The Walt Disney Company fired another salvo at Florida Gov. Ron DeSantis in their bitter feud, suing his hand-picked board for allegedly failing to release documents and preserve public records as required by state law.
In a lawsuit filed in Florida state court on Friday, Disney accused the newly created Central Florida Tourism Oversight District of dragging its feet in producing email correspondence between its members.
DeSantis had dissolved Disney’s semi-autonomous tax district that had jurisdiction over its Orlando-area theme parks after it took issue with his so-called “Don’t Say Gay” law.
Earlier this year, Disney requested that the board reveal emails and text messages among its five members — all of whom were appointed by DeSantis.
“CFTOD has prevented Disney from discovering the actions of its government through public records requests, in violation of Florida law,” it was alleged in the lawsuit.
“The Court should grant Disney relief.”
CFTOD board members are accused in the lawsuit of using their personal email addresses and devices to send messages related to district business — a violation of public records laws.
The Post has sought comment from CFTOD.
The origins of the DeSantis-Disney feud can be traced back to January of last year, when the Republican governor’s allies in the state legislature introduced a bill that would bar sex and gender identity education for public school students through the third grade.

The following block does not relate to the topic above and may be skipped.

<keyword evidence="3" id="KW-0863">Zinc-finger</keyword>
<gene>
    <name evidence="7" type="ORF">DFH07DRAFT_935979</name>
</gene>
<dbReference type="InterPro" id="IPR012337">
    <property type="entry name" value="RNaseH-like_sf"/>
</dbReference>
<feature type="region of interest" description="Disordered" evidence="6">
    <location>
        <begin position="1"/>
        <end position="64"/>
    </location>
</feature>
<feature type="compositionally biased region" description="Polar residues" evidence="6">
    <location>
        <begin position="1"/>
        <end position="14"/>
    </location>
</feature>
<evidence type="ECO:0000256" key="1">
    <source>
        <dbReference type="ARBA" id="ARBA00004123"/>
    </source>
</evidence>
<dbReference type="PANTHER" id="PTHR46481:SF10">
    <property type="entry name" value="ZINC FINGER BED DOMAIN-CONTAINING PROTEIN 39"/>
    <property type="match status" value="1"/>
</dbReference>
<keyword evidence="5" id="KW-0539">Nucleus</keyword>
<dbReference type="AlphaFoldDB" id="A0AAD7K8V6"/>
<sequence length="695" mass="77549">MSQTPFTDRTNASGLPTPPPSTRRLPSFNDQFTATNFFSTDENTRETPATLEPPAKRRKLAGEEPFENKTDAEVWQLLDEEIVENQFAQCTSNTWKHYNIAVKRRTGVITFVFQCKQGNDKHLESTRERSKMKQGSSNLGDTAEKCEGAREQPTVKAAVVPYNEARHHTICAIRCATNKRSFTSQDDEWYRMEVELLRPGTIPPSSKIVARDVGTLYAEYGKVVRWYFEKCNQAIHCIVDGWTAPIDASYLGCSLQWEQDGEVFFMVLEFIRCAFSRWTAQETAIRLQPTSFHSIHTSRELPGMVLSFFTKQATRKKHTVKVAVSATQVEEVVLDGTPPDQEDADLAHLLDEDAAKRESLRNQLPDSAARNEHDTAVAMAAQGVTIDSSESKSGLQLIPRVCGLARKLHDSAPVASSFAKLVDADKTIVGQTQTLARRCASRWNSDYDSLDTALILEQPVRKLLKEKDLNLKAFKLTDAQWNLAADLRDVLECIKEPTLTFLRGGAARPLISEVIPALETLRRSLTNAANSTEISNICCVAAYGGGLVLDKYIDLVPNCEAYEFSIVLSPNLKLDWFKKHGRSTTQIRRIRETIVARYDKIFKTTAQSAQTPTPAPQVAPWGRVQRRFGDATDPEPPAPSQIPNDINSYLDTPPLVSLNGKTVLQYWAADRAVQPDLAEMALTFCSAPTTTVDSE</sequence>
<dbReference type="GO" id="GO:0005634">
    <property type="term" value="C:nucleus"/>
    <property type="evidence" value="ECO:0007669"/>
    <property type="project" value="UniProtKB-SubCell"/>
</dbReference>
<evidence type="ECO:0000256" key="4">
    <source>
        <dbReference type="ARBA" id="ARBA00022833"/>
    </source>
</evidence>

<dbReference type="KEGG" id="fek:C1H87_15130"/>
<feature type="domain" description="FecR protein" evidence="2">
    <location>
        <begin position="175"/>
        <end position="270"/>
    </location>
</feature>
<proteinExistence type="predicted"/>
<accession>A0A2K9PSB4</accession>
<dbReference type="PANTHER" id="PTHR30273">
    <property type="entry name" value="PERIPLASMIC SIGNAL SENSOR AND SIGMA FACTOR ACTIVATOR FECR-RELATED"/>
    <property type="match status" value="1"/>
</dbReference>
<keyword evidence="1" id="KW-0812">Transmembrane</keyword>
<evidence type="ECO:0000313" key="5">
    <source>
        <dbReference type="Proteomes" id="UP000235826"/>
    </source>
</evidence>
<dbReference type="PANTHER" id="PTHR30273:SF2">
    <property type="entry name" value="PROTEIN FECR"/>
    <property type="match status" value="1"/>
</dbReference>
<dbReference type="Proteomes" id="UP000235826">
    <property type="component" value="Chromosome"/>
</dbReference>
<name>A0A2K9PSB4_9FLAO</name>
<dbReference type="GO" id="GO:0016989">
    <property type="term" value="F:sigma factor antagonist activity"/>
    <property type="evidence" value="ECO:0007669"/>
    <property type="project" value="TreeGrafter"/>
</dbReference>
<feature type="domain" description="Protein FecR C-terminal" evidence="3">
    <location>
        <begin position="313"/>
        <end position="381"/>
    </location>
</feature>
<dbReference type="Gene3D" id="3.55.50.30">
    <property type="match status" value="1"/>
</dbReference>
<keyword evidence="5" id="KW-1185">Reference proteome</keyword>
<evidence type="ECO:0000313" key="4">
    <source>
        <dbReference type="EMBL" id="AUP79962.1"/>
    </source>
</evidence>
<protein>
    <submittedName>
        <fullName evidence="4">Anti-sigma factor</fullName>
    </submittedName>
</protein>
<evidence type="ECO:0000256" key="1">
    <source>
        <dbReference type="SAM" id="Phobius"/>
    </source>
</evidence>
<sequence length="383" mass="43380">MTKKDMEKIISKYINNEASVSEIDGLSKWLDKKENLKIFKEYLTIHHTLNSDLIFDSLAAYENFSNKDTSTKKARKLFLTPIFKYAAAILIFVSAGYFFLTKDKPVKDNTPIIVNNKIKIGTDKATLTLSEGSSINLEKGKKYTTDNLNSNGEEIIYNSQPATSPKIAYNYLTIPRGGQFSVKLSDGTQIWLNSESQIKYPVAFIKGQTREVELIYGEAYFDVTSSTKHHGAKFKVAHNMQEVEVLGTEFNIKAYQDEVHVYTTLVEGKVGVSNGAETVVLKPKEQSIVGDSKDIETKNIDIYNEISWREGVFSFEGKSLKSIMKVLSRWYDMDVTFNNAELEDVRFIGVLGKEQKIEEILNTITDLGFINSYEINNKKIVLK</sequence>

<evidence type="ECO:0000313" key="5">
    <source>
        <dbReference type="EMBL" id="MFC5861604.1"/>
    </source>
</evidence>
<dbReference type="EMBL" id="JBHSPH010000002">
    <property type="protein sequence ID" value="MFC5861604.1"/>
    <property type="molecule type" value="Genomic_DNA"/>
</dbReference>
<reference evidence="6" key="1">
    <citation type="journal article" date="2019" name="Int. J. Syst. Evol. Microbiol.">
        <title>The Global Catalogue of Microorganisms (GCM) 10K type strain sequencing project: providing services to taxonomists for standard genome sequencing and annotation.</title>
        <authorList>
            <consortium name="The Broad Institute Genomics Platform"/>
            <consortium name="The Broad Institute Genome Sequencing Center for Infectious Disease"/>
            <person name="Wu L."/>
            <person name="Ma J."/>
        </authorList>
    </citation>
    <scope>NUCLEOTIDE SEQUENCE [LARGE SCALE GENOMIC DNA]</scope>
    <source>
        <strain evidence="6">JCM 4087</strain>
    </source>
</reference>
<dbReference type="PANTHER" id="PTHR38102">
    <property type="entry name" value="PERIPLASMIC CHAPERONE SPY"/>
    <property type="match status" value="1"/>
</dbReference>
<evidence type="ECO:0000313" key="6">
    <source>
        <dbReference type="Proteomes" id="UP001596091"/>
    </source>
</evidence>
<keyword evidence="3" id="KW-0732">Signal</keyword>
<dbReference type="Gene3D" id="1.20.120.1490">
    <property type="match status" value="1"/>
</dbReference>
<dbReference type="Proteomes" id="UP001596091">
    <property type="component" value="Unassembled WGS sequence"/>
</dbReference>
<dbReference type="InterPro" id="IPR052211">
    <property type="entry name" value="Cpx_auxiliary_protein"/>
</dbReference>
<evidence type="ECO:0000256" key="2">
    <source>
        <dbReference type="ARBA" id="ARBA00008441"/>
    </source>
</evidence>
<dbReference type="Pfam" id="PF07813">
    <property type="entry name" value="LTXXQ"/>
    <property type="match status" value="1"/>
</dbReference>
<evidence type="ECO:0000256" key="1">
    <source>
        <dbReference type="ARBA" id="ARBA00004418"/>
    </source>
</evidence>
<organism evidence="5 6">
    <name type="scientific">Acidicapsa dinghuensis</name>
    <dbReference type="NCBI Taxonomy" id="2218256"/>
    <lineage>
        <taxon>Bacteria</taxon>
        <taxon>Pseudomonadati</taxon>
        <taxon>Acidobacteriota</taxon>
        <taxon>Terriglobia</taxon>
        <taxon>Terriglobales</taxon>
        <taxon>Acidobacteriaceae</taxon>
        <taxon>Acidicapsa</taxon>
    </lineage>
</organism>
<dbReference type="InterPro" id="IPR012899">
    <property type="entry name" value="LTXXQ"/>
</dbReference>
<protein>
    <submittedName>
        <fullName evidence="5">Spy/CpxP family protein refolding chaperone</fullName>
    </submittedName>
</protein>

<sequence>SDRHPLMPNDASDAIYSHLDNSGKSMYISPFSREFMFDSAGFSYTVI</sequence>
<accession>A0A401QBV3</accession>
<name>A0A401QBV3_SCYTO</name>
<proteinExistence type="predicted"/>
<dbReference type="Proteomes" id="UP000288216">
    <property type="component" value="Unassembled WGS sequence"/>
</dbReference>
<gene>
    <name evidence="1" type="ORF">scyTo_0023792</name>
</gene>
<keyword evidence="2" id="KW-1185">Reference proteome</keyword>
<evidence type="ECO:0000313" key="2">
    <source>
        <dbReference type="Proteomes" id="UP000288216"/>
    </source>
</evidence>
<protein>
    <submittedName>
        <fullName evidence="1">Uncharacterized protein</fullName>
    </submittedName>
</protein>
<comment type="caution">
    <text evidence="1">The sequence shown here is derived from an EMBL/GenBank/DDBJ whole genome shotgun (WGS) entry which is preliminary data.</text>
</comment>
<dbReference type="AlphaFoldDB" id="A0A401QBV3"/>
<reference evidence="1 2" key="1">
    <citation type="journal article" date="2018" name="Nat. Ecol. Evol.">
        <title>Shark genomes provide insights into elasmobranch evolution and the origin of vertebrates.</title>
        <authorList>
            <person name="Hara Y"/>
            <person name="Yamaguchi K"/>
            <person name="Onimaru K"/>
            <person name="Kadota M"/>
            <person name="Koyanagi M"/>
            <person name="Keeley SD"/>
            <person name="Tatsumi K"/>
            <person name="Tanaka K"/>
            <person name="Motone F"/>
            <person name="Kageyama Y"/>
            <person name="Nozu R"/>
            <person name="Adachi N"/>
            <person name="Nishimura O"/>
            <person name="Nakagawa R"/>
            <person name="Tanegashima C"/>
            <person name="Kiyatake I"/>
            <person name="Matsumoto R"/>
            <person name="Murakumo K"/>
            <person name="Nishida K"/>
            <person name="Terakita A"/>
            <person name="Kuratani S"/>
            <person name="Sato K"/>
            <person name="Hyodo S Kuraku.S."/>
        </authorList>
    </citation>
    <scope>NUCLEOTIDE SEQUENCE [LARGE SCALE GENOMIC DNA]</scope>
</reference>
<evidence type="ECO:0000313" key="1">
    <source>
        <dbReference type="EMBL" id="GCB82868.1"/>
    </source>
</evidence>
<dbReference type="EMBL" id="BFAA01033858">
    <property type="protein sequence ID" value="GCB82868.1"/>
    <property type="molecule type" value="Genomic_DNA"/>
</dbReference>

Disney management came under pressure from its employees and pro-LGBTQ activists to publicly oppose the legislation.
After Disney issued a statement condemning the legislation, which was signed into law in the spring of last year, DeSantis moved to strip the company of its semi-autonomous powers over its theme parks.
The Reedy Creek Improvement District, which was created by Florida decades ago to entice the California-based company to build a theme park in Orlando, was a Disney-dominated body that exercised control over taxation, zoning and other aspects of road and theme park maintenance with little interference from the state and county governments nearby.
In April of last year, legislators in Tallahassee dissolved the RCID — a move that was codified into law by DeSantis.
Earlier this year, Florida lawmakers approved renaming the RCID as the Central Florida Tourism Oversight District — the members of which are to be appointed by the governor and confirmed by the state Senate.
Just before the RCID’s dissolution, the now-defunct board struck an eleventh-hour deal with Disney that handed the company much of the body’s authority.
When the newly installed CFTOD declared the move null and void, Disney filed a lawsuit in federal court contesting the edict.
Disney has accused DeSantis and the state government of violating the company’s First Amendment rights.
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